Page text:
EU ministers agree on bank supervisor framework


The European Union's economy and finance ministers agreed on the legal framework under which the European Central Bank will supervise eurozone financial institutions starting in 2014.

"Historic agreement on the supervisor!" the European internal markets commissioner, Michel Barnier, tweeted after 14 hours of meetings.

Barnier said the ECB would take on its supervisory role as of March 1, 2014, with a certain flexibility, since it will need a year to prepare the regulations and bring together the necessary personnel, among other tasks.

Eventually, the ECB will directly supervise banks that have at least 30 billion euros ($39.2 billion) in assets or make up more than 20 percent of their country's gross domestic product - a group of roughly 100 financial institutions.




Homicide the leading cause of death for Brazilian teens


Homicide is the leading cause of death among adolescents in Brazil, where three of every 1,000 teens will be murdered before reaching 19, a new report says.

On current trends, 36,735 Brazilians between the ages of 12 and 18 will be slain over the next three years.

The index of murders of adolescents rose from 2.61 per every 1,000 teenagers in 2009 to 2.98 per 1,000 the following year, according to report from the Presidential Human Rights Office, Unicef and a Brazilian NGO.

More than 45 percent of all deaths among Brazilian adolescents can be attributed to violence, the study concludes. The comparable figure for the population at large is 5.1 percent.




Spain mulls releasing names of biggest tax cheats


Spain's government is considering publishing the names of the country's "biggest tax dodgers and delinquent taxpayers," Finance Minister Cristobal Montoro said.

During debate in the Senate on a bill containing measures aimed at fiscal consolidation, Montoro said name-and-shame lists have already used in other European countries such as Britain and Ireland.

The goal in making the names public is to induce tax evaders to make good on their outstanding debt to the Treasury, he said.

"It's so they pay up. I can't say it more clearly. The fight against tax fraud lies in good measure on voluntary compliance with fiscal obligations and social awareness of the damage caused by tax fraud," the minister said.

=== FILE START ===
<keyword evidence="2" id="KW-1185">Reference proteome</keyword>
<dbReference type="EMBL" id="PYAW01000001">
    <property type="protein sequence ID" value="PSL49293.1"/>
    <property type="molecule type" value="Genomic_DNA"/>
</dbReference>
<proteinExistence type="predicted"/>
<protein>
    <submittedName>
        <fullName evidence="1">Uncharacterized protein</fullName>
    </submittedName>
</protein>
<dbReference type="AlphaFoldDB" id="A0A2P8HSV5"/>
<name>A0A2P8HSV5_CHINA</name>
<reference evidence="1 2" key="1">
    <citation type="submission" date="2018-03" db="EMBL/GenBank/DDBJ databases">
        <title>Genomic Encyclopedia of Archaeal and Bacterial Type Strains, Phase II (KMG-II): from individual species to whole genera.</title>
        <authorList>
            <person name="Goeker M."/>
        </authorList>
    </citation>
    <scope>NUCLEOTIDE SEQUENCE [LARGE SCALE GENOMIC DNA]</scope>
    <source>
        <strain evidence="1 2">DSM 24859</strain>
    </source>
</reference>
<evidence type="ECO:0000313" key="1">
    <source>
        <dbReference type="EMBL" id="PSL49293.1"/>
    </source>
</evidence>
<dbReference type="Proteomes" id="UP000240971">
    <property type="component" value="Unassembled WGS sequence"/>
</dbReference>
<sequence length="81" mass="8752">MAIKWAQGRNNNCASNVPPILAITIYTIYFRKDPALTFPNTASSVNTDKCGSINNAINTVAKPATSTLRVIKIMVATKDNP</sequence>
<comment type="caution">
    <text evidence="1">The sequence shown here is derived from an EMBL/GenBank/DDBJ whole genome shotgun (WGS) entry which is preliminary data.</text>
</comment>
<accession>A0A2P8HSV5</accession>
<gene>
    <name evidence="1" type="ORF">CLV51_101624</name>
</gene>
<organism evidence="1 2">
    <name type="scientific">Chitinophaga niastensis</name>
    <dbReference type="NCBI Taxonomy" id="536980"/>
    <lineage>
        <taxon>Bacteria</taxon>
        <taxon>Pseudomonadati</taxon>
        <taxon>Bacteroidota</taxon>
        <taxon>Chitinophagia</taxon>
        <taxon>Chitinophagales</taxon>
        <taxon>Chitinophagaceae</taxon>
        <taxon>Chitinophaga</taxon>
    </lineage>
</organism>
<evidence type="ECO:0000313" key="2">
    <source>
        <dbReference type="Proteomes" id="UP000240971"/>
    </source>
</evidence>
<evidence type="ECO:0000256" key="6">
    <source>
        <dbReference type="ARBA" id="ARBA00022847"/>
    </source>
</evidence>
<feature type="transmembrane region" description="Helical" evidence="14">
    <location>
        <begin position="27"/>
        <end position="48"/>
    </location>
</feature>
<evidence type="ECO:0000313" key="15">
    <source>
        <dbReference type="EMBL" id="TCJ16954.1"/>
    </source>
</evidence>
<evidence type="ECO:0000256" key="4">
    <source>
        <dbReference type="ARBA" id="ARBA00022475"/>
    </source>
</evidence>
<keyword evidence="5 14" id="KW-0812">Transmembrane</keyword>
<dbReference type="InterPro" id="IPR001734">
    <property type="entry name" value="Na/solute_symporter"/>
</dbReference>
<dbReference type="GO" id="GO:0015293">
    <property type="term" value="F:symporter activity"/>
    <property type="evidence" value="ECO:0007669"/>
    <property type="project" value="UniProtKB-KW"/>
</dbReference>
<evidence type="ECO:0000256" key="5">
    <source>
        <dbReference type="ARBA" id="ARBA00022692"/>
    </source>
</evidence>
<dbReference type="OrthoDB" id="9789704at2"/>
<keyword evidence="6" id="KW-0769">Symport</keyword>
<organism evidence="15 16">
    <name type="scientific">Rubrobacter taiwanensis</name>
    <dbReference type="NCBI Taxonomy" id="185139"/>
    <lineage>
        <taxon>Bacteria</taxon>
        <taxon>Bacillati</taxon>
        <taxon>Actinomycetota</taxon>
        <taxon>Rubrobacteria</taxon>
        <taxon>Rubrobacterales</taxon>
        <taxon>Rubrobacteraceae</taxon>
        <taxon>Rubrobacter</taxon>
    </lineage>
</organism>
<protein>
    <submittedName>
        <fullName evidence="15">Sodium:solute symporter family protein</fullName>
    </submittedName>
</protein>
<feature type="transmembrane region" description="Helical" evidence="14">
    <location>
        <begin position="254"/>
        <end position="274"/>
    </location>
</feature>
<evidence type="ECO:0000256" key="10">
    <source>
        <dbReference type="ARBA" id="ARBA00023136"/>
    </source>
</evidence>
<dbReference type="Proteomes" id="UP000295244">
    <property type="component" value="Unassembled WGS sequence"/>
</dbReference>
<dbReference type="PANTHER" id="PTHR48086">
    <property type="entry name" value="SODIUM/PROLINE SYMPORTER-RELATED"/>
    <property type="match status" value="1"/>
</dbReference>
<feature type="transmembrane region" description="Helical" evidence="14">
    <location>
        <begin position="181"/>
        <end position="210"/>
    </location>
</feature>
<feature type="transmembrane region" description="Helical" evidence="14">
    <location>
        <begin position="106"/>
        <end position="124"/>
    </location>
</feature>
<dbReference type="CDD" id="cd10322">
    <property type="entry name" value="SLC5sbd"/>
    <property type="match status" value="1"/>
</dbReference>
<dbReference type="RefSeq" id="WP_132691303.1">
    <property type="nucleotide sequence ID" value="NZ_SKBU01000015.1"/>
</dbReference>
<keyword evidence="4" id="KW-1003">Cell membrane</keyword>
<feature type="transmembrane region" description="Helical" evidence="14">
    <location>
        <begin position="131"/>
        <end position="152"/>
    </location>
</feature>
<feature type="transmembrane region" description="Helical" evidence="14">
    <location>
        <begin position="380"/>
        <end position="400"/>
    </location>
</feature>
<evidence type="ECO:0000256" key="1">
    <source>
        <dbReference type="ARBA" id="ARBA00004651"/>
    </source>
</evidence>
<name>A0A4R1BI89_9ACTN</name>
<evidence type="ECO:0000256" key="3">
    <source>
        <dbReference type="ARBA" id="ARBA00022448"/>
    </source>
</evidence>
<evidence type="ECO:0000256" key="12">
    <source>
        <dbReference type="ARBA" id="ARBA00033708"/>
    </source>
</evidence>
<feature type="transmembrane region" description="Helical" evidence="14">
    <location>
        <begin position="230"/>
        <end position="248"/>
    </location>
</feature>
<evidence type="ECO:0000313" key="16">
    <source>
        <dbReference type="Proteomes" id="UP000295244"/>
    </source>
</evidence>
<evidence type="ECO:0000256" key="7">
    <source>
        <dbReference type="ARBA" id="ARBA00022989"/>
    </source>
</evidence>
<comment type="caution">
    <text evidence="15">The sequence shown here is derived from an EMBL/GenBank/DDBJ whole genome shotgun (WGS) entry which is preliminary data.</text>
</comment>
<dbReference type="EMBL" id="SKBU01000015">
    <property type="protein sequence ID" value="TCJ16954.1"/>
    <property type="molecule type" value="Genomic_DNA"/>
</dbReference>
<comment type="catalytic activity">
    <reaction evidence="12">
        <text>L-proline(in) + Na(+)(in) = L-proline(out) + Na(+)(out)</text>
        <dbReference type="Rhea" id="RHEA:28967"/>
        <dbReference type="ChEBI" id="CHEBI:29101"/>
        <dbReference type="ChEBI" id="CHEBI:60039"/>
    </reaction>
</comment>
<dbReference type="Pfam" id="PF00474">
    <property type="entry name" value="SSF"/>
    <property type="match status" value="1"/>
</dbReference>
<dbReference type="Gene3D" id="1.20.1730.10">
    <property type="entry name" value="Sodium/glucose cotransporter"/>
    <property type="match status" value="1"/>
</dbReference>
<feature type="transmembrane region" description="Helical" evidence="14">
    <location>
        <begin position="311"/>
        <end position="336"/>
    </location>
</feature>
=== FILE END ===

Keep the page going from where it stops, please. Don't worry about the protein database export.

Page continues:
Guinness recognizes Messi's single-year goal record


Guinness World Records has recognized FC Barcelona superstar Lionel Messi for setting a new mark for most goals in a calendar year - 88 and counting.

The 25-year-old Argentine has notched that total with two Spanish league matches left in 2012, surpassing the previous record that Germany's Gerd Muller had held for 40 years.

Guinness and FIFA issued a statement Thursday saying that Messi's goals this year and those of Muller in 1972 are part of the official record and there should be no controversy surrounding the Argentine's feat.




Bombing in Afghanistan kills 3


A U.S. service member and two civilians were killed in a suicide bombing in the southern city of Kandahar that coincided with a surprise visit to the country by U.S. Secretary of Defense Leon Panetta, an Afghan official told Efe.

The blast occurred at 5:00 p.m. at the entrance to Kandahar Airfield and was aimed at a convoy of personnel from the NATO-led International Security Assistance Force, provincial government spokesman Javed Faisal said.

The attacker rammed an explosives-packed vehicle into the convoy, Faisal said. Besides the three fatalities, the attack left 18 civilians wounded.

Speaking on condition of anonymity, another Afghan official told Efe the bombing took place "hours" Panetta left Kandahar on a plane bound for Kabul.




Moody's lowers Puerto Rico's credit rating 2 notches


Ratings agency Moody's Investors Service slashed Puerto Rico's credit rating two notches to Baa3, or one level above speculative grade.

Moody's, which maintained a negative outlook for Puerto Rico's debt, said advances have been made in recent years on the economic and fiscal fronts but that they were not enough to impede the two-notch downgrade from Baa1.

The ratings agency expressed particular concern over the ability of the island's government to control public spending and lack of progress on pension reform.

"Economic growth prospects remain weak after six years of recession and could be further dampened by the commonwealth's efforts to control spending and reform its retirement system, both of which are needed to stabilize the commonwealth's financial results," Moody's said in its report.